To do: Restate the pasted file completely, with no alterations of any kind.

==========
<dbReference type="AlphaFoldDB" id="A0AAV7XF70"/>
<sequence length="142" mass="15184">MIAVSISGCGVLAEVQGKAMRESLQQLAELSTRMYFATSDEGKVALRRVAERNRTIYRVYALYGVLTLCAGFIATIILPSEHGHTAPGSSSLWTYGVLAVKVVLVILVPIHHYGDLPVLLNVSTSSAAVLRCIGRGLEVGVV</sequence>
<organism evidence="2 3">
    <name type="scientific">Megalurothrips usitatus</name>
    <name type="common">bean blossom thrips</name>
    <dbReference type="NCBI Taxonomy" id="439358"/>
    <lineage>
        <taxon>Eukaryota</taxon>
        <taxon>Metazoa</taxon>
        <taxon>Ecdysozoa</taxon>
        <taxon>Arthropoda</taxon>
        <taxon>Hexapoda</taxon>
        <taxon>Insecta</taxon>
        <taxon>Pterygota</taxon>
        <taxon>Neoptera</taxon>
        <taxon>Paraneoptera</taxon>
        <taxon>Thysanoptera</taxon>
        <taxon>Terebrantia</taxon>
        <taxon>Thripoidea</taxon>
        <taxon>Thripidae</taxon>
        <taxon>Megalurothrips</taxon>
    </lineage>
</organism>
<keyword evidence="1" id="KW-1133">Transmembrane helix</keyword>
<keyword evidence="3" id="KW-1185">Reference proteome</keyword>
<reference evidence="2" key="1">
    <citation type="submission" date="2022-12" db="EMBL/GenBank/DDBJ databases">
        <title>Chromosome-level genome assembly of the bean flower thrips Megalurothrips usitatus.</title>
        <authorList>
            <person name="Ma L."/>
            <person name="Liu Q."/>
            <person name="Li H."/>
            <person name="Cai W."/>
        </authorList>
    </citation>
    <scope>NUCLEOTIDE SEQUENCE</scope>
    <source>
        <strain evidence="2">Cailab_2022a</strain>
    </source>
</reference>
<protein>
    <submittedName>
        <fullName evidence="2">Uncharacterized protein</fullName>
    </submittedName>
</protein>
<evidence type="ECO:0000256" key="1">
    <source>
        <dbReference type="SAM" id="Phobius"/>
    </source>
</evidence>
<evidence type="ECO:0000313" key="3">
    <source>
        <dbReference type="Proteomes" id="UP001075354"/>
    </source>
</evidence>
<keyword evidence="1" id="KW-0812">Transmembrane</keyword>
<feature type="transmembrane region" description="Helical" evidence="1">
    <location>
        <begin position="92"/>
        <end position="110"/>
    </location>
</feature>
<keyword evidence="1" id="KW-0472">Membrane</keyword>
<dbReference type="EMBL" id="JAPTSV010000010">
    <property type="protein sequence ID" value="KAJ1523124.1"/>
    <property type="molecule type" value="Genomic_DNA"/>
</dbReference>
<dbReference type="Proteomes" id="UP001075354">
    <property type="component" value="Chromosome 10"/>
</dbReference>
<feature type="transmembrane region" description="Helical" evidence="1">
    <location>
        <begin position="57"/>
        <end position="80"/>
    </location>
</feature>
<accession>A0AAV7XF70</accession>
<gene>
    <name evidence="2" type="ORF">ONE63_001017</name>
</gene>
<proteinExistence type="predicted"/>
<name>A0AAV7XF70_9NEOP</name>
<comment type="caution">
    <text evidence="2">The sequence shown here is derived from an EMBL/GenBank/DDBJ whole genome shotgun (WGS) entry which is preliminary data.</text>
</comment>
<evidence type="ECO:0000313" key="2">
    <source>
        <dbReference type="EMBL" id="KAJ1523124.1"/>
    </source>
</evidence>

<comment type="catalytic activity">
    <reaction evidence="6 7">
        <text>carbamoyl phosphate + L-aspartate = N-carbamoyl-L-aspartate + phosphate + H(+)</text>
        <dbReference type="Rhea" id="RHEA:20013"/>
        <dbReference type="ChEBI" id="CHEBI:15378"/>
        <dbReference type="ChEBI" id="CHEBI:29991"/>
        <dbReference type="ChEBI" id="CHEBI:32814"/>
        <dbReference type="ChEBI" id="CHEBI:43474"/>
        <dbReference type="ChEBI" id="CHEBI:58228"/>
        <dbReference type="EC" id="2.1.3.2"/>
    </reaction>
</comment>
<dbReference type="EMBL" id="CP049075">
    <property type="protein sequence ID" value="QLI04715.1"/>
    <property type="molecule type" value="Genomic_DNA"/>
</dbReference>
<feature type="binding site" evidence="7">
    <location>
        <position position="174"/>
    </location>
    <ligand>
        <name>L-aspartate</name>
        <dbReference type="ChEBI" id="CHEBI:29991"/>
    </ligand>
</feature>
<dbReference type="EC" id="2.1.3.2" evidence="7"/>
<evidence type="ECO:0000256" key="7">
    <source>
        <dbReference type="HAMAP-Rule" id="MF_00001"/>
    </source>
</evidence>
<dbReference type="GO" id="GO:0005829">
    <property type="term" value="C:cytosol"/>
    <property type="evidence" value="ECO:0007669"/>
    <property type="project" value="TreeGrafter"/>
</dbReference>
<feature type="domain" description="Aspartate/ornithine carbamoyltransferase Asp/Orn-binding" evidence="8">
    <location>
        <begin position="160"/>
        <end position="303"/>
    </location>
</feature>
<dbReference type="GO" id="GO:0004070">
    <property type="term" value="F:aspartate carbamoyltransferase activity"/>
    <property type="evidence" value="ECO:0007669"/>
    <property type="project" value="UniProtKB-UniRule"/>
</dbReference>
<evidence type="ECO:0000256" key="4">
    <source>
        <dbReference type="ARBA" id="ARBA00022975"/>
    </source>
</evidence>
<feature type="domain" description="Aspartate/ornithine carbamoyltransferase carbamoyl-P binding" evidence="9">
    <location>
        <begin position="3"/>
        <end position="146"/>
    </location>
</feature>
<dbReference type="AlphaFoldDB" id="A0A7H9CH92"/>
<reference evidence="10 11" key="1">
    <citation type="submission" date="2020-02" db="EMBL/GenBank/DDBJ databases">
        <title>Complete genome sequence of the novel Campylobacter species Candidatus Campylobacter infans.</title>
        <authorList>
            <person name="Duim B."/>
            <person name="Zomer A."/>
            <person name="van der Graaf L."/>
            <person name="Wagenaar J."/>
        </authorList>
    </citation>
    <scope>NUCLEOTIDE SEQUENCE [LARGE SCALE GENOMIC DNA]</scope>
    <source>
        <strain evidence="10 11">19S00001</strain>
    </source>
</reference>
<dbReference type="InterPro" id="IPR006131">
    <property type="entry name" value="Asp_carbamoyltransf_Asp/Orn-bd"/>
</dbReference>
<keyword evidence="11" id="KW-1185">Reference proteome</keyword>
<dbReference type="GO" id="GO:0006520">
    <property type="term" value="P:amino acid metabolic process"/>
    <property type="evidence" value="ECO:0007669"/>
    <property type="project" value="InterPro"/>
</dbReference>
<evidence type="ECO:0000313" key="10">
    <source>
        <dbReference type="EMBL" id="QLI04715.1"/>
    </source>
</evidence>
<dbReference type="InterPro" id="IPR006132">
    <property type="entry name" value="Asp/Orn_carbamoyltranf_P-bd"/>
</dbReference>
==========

<dbReference type="AlphaFoldDB" id="A0AAV7XF70"/>
<sequence length="142" mass="15184">MIAVSISGCGVLAEVQGKAMRESLQQLAELSTRMYFATSDEGKVALRRVAERNRTIYRVYALYGVLTLCAGFIATIILPSEHGHTAPGSSSLWTYGVLAVKVVLVILVPIHHYGDLPVLLNVSTSSAAVLRCIGRGLEVGVV</sequence>
<organism evidence="2 3">
    <name type="scientific">Megalurothrips usitatus</name>
    <name type="common">bean blossom thrips</name>
    <dbReference type="NCBI Taxonomy" id="439358"/>
    <lineage>
        <taxon>Eukaryota</taxon>
        <taxon>Metazoa</taxon>
        <taxon>Ecdysozoa</taxon>
        <taxon>Arthropoda</taxon>
        <taxon>Hexapoda</taxon>
        <taxon>Insecta</taxon>
        <taxon>Pterygota</taxon>
        <taxon>Neoptera</taxon>
        <taxon>Paraneoptera</taxon>
        <taxon>Thysanoptera</taxon>
        <taxon>Terebrantia</taxon>
        <taxon>Thripoidea</taxon>
        <taxon>Thripidae</taxon>
        <taxon>Megalurothrips</taxon>
    </lineage>
</organism>
<keyword evidence="1" id="KW-1133">Transmembrane helix</keyword>
<keyword evidence="3" id="KW-1185">Reference proteome</keyword>
<reference evidence="2" key="1">
    <citation type="submission" date="2022-12" db="EMBL/GenBank/DDBJ databases">
        <title>Chromosome-level genome assembly of the bean flower thrips Megalurothrips usitatus.</title>
        <authorList>
            <person name="Ma L."/>
            <person name="Liu Q."/>
            <person name="Li H."/>
            <person name="Cai W."/>
        </authorList>
    </citation>
    <scope>NUCLEOTIDE SEQUENCE</scope>
    <source>
        <strain evidence="2">Cailab_2022a</strain>
    </source>
</reference>
<protein>
    <submittedName>
        <fullName evidence="2">Uncharacterized protein</fullName>
    </submittedName>
</protein>
<evidence type="ECO:0000256" key="1">
    <source>
        <dbReference type="SAM" id="Phobius"/>
    </source>
</evidence>
<evidence type="ECO:0000313" key="3">
    <source>
        <dbReference type="Proteomes" id="UP001075354"/>
    </source>
</evidence>
<keyword evidence="1" id="KW-0812">Transmembrane</keyword>
<feature type="transmembrane region" description="Helical" evidence="1">
    <location>
        <begin position="92"/>
        <end position="110"/>
    </location>
</feature>
<keyword evidence="1" id="KW-0472">Membrane</keyword>
<dbReference type="EMBL" id="JAPTSV010000010">
    <property type="protein sequence ID" value="KAJ1523124.1"/>
    <property type="molecule type" value="Genomic_DNA"/>
</dbReference>
<dbReference type="Proteomes" id="UP001075354">
    <property type="component" value="Chromosome 10"/>
</dbReference>
<feature type="transmembrane region" description="Helical" evidence="1">
    <location>
        <begin position="57"/>
        <end position="80"/>
    </location>
</feature>
<accession>A0AAV7XF70</accession>
<gene>
    <name evidence="2" type="ORF">ONE63_001017</name>
</gene>
<proteinExistence type="predicted"/>
<name>A0AAV7XF70_9NEOP</name>
<comment type="caution">
    <text evidence="2">The sequence shown here is derived from an EMBL/GenBank/DDBJ whole genome shotgun (WGS) entry which is preliminary data.</text>
</comment>
<evidence type="ECO:0000313" key="2">
    <source>
        <dbReference type="EMBL" id="KAJ1523124.1"/>
    </source>
</evidence>

<comment type="catalytic activity">
    <reaction evidence="6 7">
        <text>carbamoyl phosphate + L-aspartate = N-carbamoyl-L-aspartate + phosphate + H(+)</text>
        <dbReference type="Rhea" id="RHEA:20013"/>
        <dbReference type="ChEBI" id="CHEBI:15378"/>
        <dbReference type="ChEBI" id="CHEBI:29991"/>
        <dbReference type="ChEBI" id="CHEBI:32814"/>
        <dbReference type="ChEBI" id="CHEBI:43474"/>
        <dbReference type="ChEBI" id="CHEBI:58228"/>
        <dbReference type="EC" id="2.1.3.2"/>
    </reaction>
</comment>
<dbReference type="EMBL" id="CP049075">
    <property type="protein sequence ID" value="QLI04715.1"/>
    <property type="molecule type" value="Genomic_DNA"/>
</dbReference>
<feature type="binding site" evidence="7">
    <location>
        <position position="174"/>
    </location>
    <ligand>
        <name>L-aspartate</name>
        <dbReference type="ChEBI" id="CHEBI:29991"/>
    </ligand>
</feature>
<dbReference type="EC" id="2.1.3.2" evidence="7"/>
<evidence type="ECO:0000256" key="7">
    <source>
        <dbReference type="HAMAP-Rule" id="MF_00001"/>
    </source>
</evidence>
<dbReference type="GO" id="GO:0005829">
    <property type="term" value="C:cytosol"/>
    <property type="evidence" value="ECO:0007669"/>
    <property type="project" value="TreeGrafter"/>
</dbReference>
<feature type="domain" description="Aspartate/ornithine carbamoyltransferase Asp/Orn-binding" evidence="8">
    <location>
        <begin position="160"/>
        <end position="303"/>
    </location>
</feature>
<dbReference type="GO" id="GO:0004070">
    <property type="term" value="F:aspartate carbamoyltransferase activity"/>
    <property type="evidence" value="ECO:0007669"/>
    <property type="project" value="UniProtKB-UniRule"/>
</dbReference>
<evidence type="ECO:0000256" key="4">
    <source>
        <dbReference type="ARBA" id="ARBA00022975"/>
    </source>
</evidence>
<feature type="domain" description="Aspartate/ornithine carbamoyltransferase carbamoyl-P binding" evidence="9">
    <location>
        <begin position="3"/>
        <end position="146"/>
    </location>
</feature>
<dbReference type="AlphaFoldDB" id="A0A7H9CH92"/>
<reference evidence="10 11" key="1">
    <citation type="submission" date="2020-02" db="EMBL/GenBank/DDBJ databases">
        <title>Complete genome sequence of the novel Campylobacter species Candidatus Campylobacter infans.</title>
        <authorList>
            <person name="Duim B."/>
            <person name="Zomer A."/>
            <person name="van der Graaf L."/>
            <person name="Wagenaar J."/>
        </authorList>
    </citation>
    <scope>NUCLEOTIDE SEQUENCE [LARGE SCALE GENOMIC DNA]</scope>
    <source>
        <strain evidence="10 11">19S00001</strain>
    </source>
</reference>
<dbReference type="InterPro" id="IPR006131">
    <property type="entry name" value="Asp_carbamoyltransf_Asp/Orn-bd"/>
</dbReference>
<keyword evidence="11" id="KW-1185">Reference proteome</keyword>
<dbReference type="GO" id="GO:0006520">
    <property type="term" value="P:amino acid metabolic process"/>
    <property type="evidence" value="ECO:0007669"/>
    <property type="project" value="InterPro"/>
</dbReference>
<evidence type="ECO:0000313" key="10">
    <source>
        <dbReference type="EMBL" id="QLI04715.1"/>
    </source>
</evidence>
<dbReference type="InterPro" id="IPR006132">
    <property type="entry name" value="Asp/Orn_carbamoyltranf_P-bd"/>
</dbReference>